Today’s collectors certainly have a mixed relationship with the U.S.
Mint. On one hand, collectors love the surprises — like the use of the
Philadelphia Mint’s P mark on 2017 Lincoln cents. On the other hand,
collectors — along with Coin World’s staff — remain frustrated
by easily confused sales figures and mintage numbers, and collectors
have problems as well with attempting to order popular new releases.
As Coin World’s managing editor William T. Gibbs pointed out
in his editor’s letter last month, it could be worse. The Royal
Canadian Mint no longer publishes any kind of mintage information for
some programs, including its Maple Leaf gold and silver bullion coins.
We have plenty on the off-metal 1943 Lincoln
Cents and on the origin of Q. David Bowers’ column:
A reader wonders how much his 1943 cent struck on a dime planchet
is worth, while a long-time numismatist wonders why the origins of
two new bronze 1943 cents were revealed.
Coin World’s Freedom of Information Request to the U.S. Mint
revealed that just 79,640 American Eagle silver bullion coins were
struck at the Philadelphia Mint in 2015. The discovery instantly
created a new key in the series (though one that is only identifiable
by context). Since the American Eagle silver bullion coins struck
from the Philadelphia, San Francisco and West Point Mints each lack a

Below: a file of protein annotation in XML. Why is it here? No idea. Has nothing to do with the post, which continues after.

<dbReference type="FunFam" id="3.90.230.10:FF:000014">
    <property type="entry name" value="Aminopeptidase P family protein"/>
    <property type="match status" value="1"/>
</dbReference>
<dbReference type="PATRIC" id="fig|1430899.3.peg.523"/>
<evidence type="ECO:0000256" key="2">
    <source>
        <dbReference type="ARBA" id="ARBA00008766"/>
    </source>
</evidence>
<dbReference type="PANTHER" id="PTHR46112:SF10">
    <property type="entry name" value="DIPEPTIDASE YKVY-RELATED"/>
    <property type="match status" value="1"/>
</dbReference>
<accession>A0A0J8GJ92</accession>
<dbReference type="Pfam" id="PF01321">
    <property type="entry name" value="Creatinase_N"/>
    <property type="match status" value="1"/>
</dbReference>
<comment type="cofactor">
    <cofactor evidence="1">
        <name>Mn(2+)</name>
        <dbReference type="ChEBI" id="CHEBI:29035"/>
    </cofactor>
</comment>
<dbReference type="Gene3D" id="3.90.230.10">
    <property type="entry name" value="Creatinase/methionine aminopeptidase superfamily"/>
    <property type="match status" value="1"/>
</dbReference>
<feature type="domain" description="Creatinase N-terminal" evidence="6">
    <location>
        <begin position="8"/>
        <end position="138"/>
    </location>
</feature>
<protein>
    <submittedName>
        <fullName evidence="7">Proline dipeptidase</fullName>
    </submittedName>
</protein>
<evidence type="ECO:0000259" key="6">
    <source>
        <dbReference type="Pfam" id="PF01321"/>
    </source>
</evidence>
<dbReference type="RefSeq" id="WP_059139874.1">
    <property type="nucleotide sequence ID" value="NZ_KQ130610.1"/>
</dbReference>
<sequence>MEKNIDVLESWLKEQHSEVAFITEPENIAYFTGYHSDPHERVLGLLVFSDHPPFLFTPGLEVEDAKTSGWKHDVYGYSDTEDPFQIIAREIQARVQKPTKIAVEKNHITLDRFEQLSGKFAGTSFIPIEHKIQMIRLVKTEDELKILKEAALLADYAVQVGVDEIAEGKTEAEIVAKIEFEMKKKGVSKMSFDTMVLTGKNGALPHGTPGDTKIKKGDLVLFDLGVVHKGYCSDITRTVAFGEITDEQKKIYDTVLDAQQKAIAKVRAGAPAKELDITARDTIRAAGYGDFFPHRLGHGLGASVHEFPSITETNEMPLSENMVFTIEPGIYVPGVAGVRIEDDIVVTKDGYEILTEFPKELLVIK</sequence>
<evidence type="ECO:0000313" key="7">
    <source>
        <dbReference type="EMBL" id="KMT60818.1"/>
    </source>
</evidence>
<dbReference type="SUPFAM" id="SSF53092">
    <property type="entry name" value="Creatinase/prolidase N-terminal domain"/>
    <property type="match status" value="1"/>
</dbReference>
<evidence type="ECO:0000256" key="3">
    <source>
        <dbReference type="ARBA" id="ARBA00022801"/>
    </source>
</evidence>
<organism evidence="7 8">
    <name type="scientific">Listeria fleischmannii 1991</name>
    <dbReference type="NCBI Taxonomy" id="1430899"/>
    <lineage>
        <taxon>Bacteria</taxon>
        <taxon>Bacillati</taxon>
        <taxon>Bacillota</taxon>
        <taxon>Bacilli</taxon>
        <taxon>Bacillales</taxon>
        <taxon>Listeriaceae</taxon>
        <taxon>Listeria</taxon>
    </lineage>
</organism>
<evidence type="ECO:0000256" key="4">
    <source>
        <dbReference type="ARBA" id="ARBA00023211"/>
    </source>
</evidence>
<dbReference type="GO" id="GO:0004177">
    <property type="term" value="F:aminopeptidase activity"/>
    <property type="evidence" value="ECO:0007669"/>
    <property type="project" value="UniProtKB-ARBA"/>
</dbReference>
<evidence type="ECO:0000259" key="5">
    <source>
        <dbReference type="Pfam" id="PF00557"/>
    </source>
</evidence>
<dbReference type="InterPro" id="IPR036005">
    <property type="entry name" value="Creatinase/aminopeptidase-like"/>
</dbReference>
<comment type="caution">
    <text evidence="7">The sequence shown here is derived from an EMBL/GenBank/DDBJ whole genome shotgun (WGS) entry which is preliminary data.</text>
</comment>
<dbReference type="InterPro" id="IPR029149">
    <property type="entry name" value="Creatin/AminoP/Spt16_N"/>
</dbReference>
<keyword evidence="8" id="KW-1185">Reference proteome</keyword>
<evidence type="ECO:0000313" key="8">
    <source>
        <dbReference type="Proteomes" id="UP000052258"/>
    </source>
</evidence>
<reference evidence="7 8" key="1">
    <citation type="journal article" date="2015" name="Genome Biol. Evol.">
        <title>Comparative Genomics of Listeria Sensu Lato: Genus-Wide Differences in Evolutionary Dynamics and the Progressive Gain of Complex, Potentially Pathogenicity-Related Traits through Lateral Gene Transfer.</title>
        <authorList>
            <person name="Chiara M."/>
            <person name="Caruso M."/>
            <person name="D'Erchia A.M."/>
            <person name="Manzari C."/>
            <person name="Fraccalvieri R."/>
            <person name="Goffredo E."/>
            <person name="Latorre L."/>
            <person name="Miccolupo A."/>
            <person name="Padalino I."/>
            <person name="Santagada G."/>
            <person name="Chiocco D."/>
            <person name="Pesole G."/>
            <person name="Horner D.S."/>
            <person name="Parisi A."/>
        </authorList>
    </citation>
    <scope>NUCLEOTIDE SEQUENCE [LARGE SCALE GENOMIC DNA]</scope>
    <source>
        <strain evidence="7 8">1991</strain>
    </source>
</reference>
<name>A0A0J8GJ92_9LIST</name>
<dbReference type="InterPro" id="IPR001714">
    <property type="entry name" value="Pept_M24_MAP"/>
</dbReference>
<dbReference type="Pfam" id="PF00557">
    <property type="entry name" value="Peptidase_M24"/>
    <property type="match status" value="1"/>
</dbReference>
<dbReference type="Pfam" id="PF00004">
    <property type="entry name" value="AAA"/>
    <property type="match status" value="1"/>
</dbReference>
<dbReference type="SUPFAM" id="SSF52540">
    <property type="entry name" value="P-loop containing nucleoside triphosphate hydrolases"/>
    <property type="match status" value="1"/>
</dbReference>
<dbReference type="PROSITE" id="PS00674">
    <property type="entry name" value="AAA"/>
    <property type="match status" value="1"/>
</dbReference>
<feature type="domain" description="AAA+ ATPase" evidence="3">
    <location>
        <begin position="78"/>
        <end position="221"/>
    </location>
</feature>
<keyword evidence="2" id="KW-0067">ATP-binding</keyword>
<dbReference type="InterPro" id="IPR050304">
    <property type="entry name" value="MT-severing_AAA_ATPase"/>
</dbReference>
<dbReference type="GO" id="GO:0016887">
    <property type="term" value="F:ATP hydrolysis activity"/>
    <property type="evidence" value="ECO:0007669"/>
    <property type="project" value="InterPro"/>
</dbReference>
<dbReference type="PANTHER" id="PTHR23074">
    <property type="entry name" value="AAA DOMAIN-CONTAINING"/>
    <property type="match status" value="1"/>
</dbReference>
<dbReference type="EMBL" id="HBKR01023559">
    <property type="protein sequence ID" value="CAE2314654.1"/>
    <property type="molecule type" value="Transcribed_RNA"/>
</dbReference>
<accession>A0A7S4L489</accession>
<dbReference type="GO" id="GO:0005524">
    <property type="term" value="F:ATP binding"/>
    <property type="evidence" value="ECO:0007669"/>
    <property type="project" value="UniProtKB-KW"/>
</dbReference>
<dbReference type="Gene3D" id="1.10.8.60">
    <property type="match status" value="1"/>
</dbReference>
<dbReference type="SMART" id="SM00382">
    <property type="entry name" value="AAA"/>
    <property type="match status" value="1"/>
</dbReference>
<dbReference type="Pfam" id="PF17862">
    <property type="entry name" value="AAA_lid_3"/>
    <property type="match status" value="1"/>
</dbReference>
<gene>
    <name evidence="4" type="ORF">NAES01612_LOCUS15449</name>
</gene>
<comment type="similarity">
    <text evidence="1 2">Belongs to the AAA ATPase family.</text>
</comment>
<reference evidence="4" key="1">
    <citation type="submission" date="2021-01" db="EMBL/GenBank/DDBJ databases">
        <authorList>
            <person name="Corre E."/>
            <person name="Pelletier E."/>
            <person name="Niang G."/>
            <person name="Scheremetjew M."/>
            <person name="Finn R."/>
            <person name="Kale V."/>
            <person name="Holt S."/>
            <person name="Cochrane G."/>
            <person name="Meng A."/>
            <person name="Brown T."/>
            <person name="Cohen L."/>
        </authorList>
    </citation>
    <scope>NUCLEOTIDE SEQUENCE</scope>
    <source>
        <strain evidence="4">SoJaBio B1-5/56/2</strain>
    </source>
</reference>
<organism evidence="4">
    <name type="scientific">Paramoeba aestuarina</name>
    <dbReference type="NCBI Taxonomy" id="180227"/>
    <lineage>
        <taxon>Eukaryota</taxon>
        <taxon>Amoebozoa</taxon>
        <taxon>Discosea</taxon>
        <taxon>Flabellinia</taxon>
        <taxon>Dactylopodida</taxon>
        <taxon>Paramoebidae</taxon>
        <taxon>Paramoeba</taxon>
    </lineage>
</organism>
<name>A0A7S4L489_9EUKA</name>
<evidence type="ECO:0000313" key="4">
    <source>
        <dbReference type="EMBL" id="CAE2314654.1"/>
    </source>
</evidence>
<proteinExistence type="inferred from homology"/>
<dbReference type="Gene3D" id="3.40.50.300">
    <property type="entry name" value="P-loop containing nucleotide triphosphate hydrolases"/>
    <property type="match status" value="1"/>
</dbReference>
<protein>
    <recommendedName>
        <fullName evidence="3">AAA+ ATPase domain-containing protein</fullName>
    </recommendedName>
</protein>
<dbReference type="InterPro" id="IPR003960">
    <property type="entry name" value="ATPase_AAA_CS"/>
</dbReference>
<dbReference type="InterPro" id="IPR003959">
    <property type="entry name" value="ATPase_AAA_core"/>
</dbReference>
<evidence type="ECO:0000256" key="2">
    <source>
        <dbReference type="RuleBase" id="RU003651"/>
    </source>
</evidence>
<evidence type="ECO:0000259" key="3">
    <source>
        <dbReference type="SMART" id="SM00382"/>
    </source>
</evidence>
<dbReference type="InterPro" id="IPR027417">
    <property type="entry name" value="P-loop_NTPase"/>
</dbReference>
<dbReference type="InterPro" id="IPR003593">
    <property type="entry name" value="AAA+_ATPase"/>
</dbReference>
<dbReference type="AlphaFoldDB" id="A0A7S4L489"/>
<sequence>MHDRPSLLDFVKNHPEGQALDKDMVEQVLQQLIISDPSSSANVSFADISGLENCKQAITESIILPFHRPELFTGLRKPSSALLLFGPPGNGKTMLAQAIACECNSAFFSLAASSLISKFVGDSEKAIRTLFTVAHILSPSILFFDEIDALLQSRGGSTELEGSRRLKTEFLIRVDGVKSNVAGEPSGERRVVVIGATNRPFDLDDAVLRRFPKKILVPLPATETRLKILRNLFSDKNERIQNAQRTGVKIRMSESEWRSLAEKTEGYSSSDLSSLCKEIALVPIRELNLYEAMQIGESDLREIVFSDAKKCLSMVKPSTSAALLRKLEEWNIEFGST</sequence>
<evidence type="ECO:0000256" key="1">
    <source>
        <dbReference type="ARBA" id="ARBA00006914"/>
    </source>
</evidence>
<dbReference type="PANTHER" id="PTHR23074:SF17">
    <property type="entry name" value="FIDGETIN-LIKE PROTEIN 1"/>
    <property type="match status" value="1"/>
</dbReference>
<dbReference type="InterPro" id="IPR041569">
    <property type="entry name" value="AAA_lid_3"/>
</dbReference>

Mint mark, they can be identified based on information found only on
the 500-coin boxes of tubes that are sent to authorized purchasers.
Many of the 79,640 2015 American Eagle silver coins struck at the
Philadelphia Mint have long been removed from their original context
in the Mint boxes, so identifiable examples will remain scarce.
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Several Professional Coin Grading Service Mint State 69 examples
sold on eBay in April for $649. Prices now have moved to the $450 to
$500 level. On May 4 a PCGS MS-70 example brought $5,201 on eBay, and
in April they were selling for even more. Will future collectors
recognize this as a distinctive issue, since the coins themselves from
the three Mints are indistinguishable by appearance alone? Only time
will tell, and because the Philadelphia Mint American Eagle silver
bullion coins are unidentifiable on their face, we are waiting to
assess the long-term collector response before adding the Philadelphia
Mint coins to Coin World’s Coin Values.
The marketplace is also showing interest in a set recently offered
by the U.S. Mint. All 75,000 2017 Congratulations sets sold out in two
minutes on April 4 at an issue price of $54.95, with collectors drawn
to the Proof 2017-S American Eagle silver dollar. Today these sets
sell at the $150 level on eBay, allowing quick profits for speedy
buyers and presenting an expensive decision for collectors who didn’t
have the chance to purchase one directly from the Mint.
Finally, a once-steady area in the market — generic Proof gold and
silver American Eagles — has fallen in the past few months as interest
from buyers placing examples in individual retirement accounts has
dropped. The silver coins used to trade steadily at the $45 to $50
level, but market makers have lowered buy prices to the $33 to $36
level with little uptick in demand seen even at these new low levels.